Malnutrition in Senior Citizens

age, healthy eating, food, diet and people concept - close up ofAs people age, a lot of things change, especially when it comes to their appetite. Their metabolism slows, their taste buds change and their ability to cook for themselves decreases. All of these changes can be detrimental to one’s physical health.

Yesterday was Senior Citizen’s Day. While we celebrate the amazing seniors in our life, it’s time to discuss something that is all too real in the elderly community: malnutrition. Today, we are going to discuss the signs of malnutrition in seniors, possible causes and what you can do to be sure your senior is healthy.

It’s very important to be able to recognize the signs of malnutrition in seniors.

First, next time you’re at their house, check their cupboards and refrigerator. Do they have enough food in there? Is the food they have healthy? Or are they living off packaged and processed foods? Granted, sometimes getting seniors to eat junk food is better than not eating at all. It is important, however, that they are eating a well-balanced diet. If their fridge and pantry aren’t properly stocked, it’s time to go to the grocery store and pick up some healthy food and snacks for them. Also, make arrangements to get them to the store on a weekly basis. This way they don’t have to feel burdensome and will always have fresh food in the house.

Second, monitor their weight. Senior citizens can thin, but if they suddenly look gaunt or thinner than usual, it could be a sign they are not eating properly. Because seniors don’t tend to eat a lot, their meals need to be packed with protein and good fats to give their body’s the nutrients they need. If their diet is lacking in healthy fats and protein, they will lose weight rapidly.

Third, know the side effects of the prescription medication they take. Maybe weight loss or loss of appetite is a side effect. If it is, and it’s causing a problem for your loved one’s health, it may be time to look at a new drug or get them off of it completely. Seniors are often on a lot of medication, so it’s important to know the side effects of all of them.

So, what are some of the causes of malnutrition in the elderly?

Sadly, one of the main causes of malnutrition in senior citizens is poverty. Seniors are often on an extremely fixed income and are too proud to ask for help. Therefore, they are forced to let their nutritional health suffer. Or, they simply may not have a means of getting groceries. A lot of seniors don’t drive, and food spoils quickly. So they may be unable to get to the store on a weekly basis to get milk, bread and fruit. Therefore, they must rely on food that is less perishable and processed, which, in turn, is less healthy.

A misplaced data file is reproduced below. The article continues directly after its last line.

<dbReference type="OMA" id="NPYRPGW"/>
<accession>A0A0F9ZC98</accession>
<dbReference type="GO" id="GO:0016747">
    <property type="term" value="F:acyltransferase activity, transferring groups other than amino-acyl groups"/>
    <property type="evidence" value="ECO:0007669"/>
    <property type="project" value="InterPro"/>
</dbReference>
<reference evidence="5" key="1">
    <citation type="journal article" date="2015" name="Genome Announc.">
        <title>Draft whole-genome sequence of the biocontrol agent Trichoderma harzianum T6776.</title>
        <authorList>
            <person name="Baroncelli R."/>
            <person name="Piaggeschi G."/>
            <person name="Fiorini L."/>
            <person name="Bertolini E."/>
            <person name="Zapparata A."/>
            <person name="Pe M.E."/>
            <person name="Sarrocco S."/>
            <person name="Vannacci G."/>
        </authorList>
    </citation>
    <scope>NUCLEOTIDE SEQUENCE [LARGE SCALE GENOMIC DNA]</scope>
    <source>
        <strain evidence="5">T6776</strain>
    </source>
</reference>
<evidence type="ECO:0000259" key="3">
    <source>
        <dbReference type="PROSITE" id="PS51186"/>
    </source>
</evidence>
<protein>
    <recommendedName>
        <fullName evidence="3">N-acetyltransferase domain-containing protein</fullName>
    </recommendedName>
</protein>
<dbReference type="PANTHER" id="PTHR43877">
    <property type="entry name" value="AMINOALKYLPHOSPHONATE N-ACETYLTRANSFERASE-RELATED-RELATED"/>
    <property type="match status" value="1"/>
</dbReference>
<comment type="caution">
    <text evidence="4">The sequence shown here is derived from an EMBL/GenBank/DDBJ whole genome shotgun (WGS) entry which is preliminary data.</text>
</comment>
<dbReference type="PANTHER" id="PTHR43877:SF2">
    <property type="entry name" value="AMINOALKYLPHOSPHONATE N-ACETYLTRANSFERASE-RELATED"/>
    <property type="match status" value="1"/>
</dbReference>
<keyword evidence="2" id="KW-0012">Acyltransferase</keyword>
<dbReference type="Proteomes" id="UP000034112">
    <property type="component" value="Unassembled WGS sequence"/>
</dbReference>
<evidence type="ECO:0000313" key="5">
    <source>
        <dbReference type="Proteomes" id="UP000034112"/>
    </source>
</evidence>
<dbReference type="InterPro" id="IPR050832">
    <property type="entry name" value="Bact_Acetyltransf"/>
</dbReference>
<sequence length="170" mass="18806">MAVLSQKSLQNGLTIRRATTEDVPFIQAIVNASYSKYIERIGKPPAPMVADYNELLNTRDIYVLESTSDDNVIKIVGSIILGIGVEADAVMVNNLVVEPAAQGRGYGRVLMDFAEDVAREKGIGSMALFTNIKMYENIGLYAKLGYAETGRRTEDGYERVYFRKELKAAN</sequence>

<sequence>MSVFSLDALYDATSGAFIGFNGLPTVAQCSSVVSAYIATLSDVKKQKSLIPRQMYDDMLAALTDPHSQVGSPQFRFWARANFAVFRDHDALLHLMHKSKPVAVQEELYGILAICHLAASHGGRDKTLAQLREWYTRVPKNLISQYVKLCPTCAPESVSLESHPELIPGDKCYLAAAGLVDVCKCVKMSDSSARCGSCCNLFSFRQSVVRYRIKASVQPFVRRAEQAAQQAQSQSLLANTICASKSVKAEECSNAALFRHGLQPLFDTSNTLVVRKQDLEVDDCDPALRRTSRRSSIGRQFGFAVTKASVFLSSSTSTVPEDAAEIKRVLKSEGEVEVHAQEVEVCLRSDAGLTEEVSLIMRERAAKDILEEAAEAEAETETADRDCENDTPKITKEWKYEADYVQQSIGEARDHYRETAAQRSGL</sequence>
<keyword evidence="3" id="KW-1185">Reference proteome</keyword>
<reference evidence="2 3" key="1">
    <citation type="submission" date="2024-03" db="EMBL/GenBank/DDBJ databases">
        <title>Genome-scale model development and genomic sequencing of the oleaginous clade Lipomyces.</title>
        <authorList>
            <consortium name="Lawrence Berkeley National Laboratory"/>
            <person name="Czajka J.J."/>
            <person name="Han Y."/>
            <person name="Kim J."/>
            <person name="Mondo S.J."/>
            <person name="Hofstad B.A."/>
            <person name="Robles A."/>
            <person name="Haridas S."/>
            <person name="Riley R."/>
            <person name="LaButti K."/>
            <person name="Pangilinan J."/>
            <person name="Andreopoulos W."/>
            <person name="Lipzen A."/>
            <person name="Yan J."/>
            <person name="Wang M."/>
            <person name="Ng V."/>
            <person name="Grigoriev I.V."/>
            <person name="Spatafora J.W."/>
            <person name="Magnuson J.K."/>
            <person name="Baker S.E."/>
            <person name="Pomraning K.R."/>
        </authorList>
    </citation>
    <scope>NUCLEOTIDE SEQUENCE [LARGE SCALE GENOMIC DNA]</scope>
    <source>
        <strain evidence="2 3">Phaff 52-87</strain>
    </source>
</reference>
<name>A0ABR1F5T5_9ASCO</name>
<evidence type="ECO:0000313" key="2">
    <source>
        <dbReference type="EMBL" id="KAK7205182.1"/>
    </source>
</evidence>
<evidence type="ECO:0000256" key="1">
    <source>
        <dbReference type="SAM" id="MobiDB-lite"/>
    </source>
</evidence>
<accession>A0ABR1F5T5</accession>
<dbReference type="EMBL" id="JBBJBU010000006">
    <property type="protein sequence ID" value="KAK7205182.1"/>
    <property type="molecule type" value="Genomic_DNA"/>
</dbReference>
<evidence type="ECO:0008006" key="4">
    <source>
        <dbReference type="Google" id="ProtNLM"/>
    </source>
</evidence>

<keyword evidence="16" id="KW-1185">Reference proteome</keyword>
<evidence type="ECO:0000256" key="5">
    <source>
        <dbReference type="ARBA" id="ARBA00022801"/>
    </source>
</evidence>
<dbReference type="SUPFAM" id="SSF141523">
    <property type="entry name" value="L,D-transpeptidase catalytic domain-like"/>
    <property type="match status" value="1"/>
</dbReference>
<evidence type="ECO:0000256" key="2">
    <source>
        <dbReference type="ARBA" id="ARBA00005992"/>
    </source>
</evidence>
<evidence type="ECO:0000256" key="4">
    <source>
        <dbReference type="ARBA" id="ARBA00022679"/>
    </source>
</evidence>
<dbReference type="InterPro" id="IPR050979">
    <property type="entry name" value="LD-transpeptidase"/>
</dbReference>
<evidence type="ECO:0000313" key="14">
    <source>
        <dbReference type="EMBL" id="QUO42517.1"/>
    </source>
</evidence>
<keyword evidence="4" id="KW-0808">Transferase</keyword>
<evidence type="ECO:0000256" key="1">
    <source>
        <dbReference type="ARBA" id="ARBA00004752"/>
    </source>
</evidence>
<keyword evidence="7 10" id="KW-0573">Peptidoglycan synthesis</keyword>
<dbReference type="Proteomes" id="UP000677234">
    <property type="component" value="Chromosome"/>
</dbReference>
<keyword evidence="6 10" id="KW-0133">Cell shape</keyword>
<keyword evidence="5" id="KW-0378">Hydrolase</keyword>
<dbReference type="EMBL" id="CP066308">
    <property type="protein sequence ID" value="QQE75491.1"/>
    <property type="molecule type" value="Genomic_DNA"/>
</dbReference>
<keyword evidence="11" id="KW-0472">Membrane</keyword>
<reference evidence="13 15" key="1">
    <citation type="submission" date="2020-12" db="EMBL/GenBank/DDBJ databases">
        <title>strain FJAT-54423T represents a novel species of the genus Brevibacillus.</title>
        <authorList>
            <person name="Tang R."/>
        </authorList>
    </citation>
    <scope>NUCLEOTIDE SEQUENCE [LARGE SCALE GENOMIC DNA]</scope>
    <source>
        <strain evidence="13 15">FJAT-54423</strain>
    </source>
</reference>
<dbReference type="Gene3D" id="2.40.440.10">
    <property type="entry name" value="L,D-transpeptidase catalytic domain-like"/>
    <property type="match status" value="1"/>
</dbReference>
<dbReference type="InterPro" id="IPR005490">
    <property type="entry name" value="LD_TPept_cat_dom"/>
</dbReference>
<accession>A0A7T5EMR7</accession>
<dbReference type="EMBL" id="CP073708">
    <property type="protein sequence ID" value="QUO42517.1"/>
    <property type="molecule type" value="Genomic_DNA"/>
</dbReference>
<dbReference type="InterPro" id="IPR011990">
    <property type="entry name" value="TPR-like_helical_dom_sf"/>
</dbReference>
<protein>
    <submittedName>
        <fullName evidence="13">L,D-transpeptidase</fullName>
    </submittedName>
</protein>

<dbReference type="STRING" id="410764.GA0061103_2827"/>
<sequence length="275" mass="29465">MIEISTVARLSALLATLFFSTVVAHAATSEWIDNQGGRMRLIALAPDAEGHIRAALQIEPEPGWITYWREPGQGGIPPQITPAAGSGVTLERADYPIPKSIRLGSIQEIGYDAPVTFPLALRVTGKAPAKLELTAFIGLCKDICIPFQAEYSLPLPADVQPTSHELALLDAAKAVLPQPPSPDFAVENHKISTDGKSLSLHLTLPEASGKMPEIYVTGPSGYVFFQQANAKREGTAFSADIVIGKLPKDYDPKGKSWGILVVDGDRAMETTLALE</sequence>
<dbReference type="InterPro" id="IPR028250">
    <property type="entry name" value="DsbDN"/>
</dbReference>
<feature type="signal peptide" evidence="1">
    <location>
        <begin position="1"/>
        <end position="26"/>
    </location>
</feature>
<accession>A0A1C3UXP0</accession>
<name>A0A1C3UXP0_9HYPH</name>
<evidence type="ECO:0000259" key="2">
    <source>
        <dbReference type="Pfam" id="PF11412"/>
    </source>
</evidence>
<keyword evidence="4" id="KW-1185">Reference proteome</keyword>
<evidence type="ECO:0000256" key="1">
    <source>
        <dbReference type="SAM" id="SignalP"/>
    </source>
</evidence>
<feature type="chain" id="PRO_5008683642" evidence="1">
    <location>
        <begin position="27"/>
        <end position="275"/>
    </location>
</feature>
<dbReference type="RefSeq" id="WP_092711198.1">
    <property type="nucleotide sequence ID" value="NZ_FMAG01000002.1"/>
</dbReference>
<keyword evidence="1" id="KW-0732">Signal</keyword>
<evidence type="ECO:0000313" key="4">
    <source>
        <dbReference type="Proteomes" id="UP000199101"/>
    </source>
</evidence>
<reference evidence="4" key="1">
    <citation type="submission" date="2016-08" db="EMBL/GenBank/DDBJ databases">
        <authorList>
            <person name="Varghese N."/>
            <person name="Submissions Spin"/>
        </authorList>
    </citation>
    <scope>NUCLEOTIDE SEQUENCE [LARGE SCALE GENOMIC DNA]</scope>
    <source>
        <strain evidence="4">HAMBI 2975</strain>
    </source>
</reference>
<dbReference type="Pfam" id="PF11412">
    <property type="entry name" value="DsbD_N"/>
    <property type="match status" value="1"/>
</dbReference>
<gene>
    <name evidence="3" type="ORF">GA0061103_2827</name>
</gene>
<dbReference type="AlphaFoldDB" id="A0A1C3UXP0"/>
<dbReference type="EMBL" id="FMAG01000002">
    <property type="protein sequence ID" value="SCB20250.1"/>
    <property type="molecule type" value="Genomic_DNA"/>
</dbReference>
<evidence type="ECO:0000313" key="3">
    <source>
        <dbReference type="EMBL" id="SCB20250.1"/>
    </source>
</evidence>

Another cause of malnutrition in seniors is related to a loss of appetite. As people age, their taste buds change. Mix this with the fact that a lot of medications decrease one’s appetite and it’s a recipe for disaster. You will often see seniors push food around on their plate or barely eat at all. If they’re not eating, they can’t get the proper nutrients their body needs.

Also, eating has a very social component. Sadly, most seniors live alone and they see no sense in cooking for themselves. Sometimes the loneliness can be enough to cause a decrease in appetite. Or they simply no longer care to cook. It’s too much work and hassle to cook for themselves.

What can you do the ensure your senior is healthy?

First, consider supplementation if necessary. Talk to your loved one’s doctor about adding a multivitamin to their diet. This way you know they are at least getting the nutrients their body needs, even if their appetite is lacking.

Second, schedule a home meal delivery service like Meals On Wheels. This way they will have hot, nutritious food delivered right to their door daily. This will prevent them getting burned out from eating the same food all the time. It will also eliminate the need to cook and go to the grocery store.

Third, keep in mind that dehydration can be just as devastating as malnutrition. Have your senior incorporate food with a high water content in to their diet. Some foods that are high in water are cucumbers, tomatoes and beets.

If you still feel as though your loved one isn’t properly caring for themselves at home it may be time to considering getting them in to an assisted living. To learn more about assisted livings you can check out my book Choosing an Assisted Living Facility. I hope you found these tips helpful to care for your loved ones in the best way possible.


For more healthcare tips for you and your family, check out my workbook for dealing with caring for your children, as well as your aging parents: Life in the Sandwich Generation. Life in the Sandwich Generation is a workbook filled with information, tips and tricks for managing the demands needing to care for your aging parents, as well as taking care of your children. It details how you can involve your children in the process, how to learn more about your parents health and finances, while still making time for yourself and your spouse. You can find it here for only $10!